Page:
One segment of U.S. travel and attraction marketing that still strikes fear in competitors around the world.

August 31, 2011

America is the world's leading exporter of theme park thrills. Copyright 2010 Tricycle, The Buddhist Review

America leads the world in theme park attendance. And the Disney brand is the category’s largest exporter,  attracting more than 3 times the worldwide visitors of its next closest competitor.

Our top 20 parks got twice as many visitors as their top 20.

The latest numbers are in, and America is dominating Europe and Asia in a category that demands the latest high-tech wizardry and design genius.

I’m not talking about computers or flat screen TVs or electric cars. I’m talking about theme parks.

According to the Themed Entertainment Association‘s (TEA) latest Global Attractions Attendance Report, twice as many visitors attended America’s top 20 theme parks than Europe’s top 20.

Half of the world’s top 25 theme parks are made in America.

In total, the top 20 American theme parks attracted 121.4 million visitors last year, compared to  just over 60 million for the top 20 European theme parks, and 60 million for Asia’s top parks.

Almost half of the top 25 theme parks in the world are located here in America, and nearly 70% of the top 25 parks worldwide are American brands.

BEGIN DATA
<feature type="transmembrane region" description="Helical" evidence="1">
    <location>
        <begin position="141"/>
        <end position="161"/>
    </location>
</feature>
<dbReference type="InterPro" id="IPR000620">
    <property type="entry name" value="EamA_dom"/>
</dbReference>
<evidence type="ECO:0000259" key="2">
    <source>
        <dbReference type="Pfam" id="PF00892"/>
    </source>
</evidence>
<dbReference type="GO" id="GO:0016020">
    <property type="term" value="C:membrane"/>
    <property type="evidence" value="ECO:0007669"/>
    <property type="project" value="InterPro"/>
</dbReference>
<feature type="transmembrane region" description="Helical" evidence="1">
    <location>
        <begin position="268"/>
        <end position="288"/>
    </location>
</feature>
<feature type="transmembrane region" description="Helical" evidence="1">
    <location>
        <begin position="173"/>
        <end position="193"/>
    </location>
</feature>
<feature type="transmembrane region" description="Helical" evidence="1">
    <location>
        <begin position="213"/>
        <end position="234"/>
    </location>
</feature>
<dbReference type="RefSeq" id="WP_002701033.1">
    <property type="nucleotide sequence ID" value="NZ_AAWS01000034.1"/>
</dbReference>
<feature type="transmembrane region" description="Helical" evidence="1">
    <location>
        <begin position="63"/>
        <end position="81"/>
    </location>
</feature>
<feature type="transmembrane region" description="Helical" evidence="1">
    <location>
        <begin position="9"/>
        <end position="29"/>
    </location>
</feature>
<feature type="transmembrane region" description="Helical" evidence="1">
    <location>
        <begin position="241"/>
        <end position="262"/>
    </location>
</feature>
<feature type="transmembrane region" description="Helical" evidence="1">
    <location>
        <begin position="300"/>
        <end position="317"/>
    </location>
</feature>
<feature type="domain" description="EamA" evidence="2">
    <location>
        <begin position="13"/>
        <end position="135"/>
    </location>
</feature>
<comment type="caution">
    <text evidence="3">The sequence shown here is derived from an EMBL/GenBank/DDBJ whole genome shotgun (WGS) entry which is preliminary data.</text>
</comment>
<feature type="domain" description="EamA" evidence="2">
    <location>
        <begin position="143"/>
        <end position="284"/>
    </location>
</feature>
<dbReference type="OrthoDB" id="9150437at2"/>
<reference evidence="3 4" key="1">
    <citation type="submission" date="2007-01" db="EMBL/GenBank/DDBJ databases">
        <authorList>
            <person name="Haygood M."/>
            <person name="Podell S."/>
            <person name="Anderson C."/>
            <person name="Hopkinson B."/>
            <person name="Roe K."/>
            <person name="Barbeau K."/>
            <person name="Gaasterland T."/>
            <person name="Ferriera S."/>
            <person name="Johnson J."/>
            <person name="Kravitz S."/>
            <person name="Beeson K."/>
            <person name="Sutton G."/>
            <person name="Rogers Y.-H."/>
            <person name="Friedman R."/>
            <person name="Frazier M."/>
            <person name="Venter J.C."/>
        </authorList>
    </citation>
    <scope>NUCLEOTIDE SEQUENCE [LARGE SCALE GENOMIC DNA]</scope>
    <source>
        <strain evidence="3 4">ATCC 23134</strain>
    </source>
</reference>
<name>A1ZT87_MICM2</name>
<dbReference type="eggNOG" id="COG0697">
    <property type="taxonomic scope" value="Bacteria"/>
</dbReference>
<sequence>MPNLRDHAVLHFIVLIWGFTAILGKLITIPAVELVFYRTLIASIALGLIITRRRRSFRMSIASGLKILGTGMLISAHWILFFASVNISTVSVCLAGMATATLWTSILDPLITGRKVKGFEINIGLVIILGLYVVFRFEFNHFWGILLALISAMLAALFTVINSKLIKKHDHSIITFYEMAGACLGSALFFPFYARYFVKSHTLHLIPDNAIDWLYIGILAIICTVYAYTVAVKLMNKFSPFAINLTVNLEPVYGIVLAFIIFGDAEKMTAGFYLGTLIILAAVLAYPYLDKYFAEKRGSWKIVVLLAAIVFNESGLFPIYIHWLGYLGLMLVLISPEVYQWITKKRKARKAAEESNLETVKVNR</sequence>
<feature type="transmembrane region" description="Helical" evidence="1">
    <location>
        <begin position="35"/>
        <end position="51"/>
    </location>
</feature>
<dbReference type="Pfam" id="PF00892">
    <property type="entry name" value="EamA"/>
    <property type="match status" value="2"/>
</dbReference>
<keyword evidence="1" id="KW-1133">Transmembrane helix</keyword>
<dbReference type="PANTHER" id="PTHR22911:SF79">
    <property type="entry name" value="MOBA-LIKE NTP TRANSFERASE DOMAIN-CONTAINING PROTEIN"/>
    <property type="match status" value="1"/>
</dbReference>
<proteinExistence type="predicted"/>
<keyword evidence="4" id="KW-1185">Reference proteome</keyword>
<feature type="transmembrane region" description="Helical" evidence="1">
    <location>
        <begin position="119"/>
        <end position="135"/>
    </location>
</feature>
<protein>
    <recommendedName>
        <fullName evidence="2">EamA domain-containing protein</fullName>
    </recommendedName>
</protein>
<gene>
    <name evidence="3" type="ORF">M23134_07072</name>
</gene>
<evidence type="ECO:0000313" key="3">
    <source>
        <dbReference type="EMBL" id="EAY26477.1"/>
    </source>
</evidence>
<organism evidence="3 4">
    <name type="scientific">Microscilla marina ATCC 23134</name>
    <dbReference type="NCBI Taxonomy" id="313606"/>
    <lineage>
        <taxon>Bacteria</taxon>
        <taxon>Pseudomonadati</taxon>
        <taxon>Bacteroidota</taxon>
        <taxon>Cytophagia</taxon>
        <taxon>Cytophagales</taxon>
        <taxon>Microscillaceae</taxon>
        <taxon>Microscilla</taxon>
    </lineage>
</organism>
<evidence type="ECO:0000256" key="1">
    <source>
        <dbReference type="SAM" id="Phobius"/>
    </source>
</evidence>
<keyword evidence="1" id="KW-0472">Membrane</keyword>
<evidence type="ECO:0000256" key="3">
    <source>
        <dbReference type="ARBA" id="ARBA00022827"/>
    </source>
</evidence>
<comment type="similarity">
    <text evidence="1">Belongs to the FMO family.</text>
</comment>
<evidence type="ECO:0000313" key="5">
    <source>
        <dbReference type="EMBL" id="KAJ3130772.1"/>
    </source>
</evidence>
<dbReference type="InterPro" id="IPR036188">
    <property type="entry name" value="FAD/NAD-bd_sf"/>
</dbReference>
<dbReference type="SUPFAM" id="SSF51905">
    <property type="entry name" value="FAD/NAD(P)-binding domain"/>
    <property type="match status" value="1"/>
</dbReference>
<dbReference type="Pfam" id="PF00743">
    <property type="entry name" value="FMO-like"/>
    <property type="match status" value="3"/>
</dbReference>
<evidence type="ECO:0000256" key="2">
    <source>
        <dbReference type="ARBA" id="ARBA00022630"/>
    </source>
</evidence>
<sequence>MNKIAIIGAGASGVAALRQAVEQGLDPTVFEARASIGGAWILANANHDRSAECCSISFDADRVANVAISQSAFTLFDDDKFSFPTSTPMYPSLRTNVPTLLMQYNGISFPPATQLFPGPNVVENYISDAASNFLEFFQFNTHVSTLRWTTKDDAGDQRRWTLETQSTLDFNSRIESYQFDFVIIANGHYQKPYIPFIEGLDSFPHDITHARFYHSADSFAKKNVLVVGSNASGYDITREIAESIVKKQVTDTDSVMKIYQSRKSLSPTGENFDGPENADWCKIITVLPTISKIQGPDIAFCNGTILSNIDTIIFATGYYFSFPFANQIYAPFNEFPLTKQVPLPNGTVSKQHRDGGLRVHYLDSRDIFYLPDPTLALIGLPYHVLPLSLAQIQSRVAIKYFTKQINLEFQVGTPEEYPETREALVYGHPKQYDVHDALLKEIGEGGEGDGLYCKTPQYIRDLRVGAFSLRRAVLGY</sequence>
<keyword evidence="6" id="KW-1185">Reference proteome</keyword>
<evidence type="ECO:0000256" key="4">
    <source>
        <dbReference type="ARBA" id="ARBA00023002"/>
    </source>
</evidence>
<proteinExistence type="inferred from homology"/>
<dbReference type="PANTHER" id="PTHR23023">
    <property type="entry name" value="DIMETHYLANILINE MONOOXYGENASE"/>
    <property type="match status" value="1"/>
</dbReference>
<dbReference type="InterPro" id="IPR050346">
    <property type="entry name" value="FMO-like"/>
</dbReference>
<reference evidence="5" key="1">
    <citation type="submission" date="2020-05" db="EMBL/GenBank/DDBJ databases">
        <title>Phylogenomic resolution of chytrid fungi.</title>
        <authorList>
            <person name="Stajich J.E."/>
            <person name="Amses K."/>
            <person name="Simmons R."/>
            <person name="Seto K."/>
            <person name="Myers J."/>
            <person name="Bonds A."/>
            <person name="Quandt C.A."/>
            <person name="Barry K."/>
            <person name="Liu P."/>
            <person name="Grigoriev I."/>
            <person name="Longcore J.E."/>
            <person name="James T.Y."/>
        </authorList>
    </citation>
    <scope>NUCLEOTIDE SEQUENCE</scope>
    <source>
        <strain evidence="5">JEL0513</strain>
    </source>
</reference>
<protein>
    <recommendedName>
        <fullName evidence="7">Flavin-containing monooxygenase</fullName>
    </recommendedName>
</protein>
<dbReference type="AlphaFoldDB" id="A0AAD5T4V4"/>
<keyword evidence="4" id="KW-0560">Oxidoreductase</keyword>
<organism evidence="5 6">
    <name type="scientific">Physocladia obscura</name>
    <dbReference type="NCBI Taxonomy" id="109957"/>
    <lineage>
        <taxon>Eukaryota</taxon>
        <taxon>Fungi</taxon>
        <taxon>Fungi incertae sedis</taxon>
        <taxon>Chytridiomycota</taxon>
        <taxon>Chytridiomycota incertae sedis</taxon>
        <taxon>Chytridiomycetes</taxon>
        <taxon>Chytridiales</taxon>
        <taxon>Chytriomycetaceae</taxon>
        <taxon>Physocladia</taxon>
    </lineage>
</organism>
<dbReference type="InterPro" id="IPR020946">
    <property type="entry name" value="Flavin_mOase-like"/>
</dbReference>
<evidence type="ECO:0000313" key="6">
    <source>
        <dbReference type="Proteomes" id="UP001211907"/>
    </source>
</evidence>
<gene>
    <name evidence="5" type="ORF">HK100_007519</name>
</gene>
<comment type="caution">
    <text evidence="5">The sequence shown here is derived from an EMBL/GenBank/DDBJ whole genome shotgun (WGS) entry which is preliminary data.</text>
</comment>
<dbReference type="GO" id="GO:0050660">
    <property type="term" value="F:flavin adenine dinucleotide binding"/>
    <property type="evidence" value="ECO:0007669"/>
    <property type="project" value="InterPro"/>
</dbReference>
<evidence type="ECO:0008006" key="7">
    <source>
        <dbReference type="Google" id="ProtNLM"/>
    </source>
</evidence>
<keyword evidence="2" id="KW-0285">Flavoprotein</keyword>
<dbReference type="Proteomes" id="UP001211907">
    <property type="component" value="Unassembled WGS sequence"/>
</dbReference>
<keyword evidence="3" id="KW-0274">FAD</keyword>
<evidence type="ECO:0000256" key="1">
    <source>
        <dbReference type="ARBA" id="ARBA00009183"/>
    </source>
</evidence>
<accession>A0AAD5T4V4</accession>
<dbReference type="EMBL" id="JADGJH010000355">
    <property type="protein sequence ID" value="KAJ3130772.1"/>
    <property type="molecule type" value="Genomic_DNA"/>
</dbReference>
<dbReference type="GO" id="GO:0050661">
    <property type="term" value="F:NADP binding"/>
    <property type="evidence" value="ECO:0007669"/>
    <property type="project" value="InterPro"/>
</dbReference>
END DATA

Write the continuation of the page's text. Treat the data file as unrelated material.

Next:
American theme parks draw twice the attendance of those in Europe and Asia.

Disney is America’s largest exporter of U.S.-styled parks.

Worldwide, American-born Disney Attractions ranks as the #1 theme park chain by a long shot, attracting 119 million visitors to its parks in America, Europe and Asia.  To give those numbers some context, Disney attracts more visitors than its next four competitors combined.

There are three ways  American theme parks dominate the category worldwide:

Marketers of travel and attraction brands can learn three lessons from American theme parks:

1.  Innovation

This year dozens of new attractions are opening at theme parks across the country.  And larger parks are constantly pushing the envelop and trying new ideas.

2. Licensing

American theme parks like Universal have licensed and collaborated with creators of  blockbuster movies to bring those movies to life in vivid detail.

3. Exporting

Disney was the first theme park to realize other countries would buy an American “import”. Since then, Six Flags and Universal Studios have learned the rules of the road.

What have you learned from America’s top theme parks?  How could you incorporate that thinking into the marketing of your travel or attraction brand?

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